How Do LED Lights Work


We're glad you asked because this one question is at the heart of why LED lighting makes so much sense.  We'll try not to get too technical so you can put your protractor away but the root of LED light savings rests on the efficiency of how it works.  We'll compare it with earlier and almost antiquated technologies like incandescent and the half-way there improvement of fluorescents.  Lighting is truly ready for the biggest revolution since the first electric light bulb lit up the lab.  Let's take a look at how LED's work.

Our ultimate goal is to turn electricity or electrons into light or photons.  Wattage is a measure of electricity that we used commonly on a large scale basis (such as your utility bill) while lumens is a measure of quantity of lights and you'll typically find this measurement on light bulb packages.  LED's are the most direct exchange of electrons to photons on the lighting market.  What is an LED?  LED stands for Light Emitting Diode.  Diode is probably the piece that might be new to most people.  It's a simple kind of electronic component.  "Di" in this case means two since a diode will have two terminals.  In the case of a diode, electrons only move in one direction and this is the key function of diodes.  It's a way direct electrons one way which has many uses in electronics.  LED's are diodes that are made of a special kind of material.  Electrons enter the material and are absorbed by the atoms which eventually release this extra energy in the form of photons or light.  It's a pretty lossless transfer of energy which results from the electron make-up of those atoms.  There is very little heat actually generated from the electron/photon conversion which is critical.  Heat is the enemy of all things mechanized and especially with electronics from computers to cell phones to....lighting.  Heat, aside from being lost energy (outside of a heating lamp maybe) also is corrosive to all systems.  By definition, heat is an elevated level of chaos and disorder and it loves to bring ordered systems (like the inside of your computer) down to its level.  So, we want to keep heat away from our lighting system, right?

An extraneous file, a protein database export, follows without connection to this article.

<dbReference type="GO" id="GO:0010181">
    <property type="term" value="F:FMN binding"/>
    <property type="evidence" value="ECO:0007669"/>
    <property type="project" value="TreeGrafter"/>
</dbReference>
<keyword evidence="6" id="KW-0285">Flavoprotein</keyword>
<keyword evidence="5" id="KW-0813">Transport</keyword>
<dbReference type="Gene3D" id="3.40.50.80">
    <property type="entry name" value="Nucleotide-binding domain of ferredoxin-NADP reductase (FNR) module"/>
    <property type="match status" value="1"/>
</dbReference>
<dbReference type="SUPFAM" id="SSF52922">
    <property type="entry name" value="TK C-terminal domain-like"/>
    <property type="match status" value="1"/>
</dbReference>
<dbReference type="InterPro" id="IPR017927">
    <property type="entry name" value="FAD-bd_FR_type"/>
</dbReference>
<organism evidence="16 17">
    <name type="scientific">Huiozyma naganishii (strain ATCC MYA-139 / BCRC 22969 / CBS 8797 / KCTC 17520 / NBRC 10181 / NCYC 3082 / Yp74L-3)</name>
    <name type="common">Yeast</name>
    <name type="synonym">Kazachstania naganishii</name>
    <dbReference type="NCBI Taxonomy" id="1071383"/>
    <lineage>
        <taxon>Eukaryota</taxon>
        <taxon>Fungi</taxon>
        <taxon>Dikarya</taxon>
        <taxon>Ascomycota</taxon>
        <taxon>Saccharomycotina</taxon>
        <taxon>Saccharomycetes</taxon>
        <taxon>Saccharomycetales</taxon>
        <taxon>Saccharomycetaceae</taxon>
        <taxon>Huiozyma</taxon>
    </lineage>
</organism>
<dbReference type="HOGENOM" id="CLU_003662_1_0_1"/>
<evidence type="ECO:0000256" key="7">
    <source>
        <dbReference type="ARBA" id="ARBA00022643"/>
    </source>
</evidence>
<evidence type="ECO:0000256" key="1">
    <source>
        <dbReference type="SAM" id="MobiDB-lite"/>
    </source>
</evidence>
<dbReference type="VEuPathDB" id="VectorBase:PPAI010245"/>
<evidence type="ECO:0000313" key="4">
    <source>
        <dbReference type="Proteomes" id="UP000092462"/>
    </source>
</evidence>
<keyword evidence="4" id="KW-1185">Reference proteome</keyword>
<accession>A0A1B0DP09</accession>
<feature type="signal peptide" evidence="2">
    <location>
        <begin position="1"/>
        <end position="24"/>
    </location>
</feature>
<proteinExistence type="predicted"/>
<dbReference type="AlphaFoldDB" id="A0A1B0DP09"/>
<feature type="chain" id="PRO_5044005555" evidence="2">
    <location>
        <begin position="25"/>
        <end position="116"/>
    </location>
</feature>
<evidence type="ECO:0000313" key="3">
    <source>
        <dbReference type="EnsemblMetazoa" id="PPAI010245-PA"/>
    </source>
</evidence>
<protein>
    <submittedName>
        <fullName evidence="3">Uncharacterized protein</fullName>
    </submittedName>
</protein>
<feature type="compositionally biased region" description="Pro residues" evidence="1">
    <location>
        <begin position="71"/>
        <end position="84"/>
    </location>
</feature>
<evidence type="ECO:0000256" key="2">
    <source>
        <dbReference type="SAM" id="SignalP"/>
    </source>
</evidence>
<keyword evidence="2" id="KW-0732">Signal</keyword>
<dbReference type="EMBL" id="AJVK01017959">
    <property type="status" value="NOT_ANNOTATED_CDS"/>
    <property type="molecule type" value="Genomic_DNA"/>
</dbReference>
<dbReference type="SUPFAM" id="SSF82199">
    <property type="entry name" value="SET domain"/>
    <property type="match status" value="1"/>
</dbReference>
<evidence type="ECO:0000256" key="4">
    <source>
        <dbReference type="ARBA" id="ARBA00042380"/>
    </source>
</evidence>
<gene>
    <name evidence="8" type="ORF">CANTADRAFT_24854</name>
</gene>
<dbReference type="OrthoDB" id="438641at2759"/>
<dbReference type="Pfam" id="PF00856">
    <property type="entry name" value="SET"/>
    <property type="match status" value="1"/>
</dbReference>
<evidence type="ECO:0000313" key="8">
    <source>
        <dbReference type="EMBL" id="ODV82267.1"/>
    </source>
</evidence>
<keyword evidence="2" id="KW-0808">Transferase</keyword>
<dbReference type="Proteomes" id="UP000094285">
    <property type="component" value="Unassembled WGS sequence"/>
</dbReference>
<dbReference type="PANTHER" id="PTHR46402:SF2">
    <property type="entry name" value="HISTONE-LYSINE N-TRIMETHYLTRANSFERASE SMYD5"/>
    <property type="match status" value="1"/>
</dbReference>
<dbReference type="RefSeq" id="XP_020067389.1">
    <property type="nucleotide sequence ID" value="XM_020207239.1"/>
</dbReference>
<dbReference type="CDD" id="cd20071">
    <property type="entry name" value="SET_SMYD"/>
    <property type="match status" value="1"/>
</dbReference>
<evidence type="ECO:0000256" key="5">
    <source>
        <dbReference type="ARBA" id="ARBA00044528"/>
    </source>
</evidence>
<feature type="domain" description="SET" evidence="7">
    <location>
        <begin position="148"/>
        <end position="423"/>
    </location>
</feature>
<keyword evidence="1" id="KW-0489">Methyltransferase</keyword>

The original lighting source, incandescent, practically runs on heat which is it's big Achilles heel.  Certain materials will glow brightly when heated.  These same materials resist electric flow so when an electric current is applied to them, they will heat up as a result of this resistance.  This energy is then converted to a small amount of light and a large amount of heat.  In fact, almost 90% of energy output from incandescent lights is in the form of heat.  They should be called incandescent heaters in the aim of honest advertising.  So, not only is there a 90% thief of energy at works with these lights, the heat generated will eventually (actually relatively fast) break down the system and destroy the filament (or material that glows when heated).  That's the pop you hear when a standard incandescent light bulb goes.  One other small note, the whole thing has to be enclosed in a glass vacuum which sounds like a recipe for disaster as in, "Don't drop it!". 

CFL's came along with better efficiency but not close to LED lights.  They operate by exciting certain kinds of gas which absorb electricity and then release this energy as photons of corresponding wavelengths.  This is why fluorescents have very funky colors and attributes to the eye.  A few years from now, CFL's and incandescent will look like blood letting to cure the flu from the Dark Ages.  With the cost savings proposition of LED's combined with new color tuning abilities for warmer tones, the LED works just perfectly for our modern day lighting requirements.


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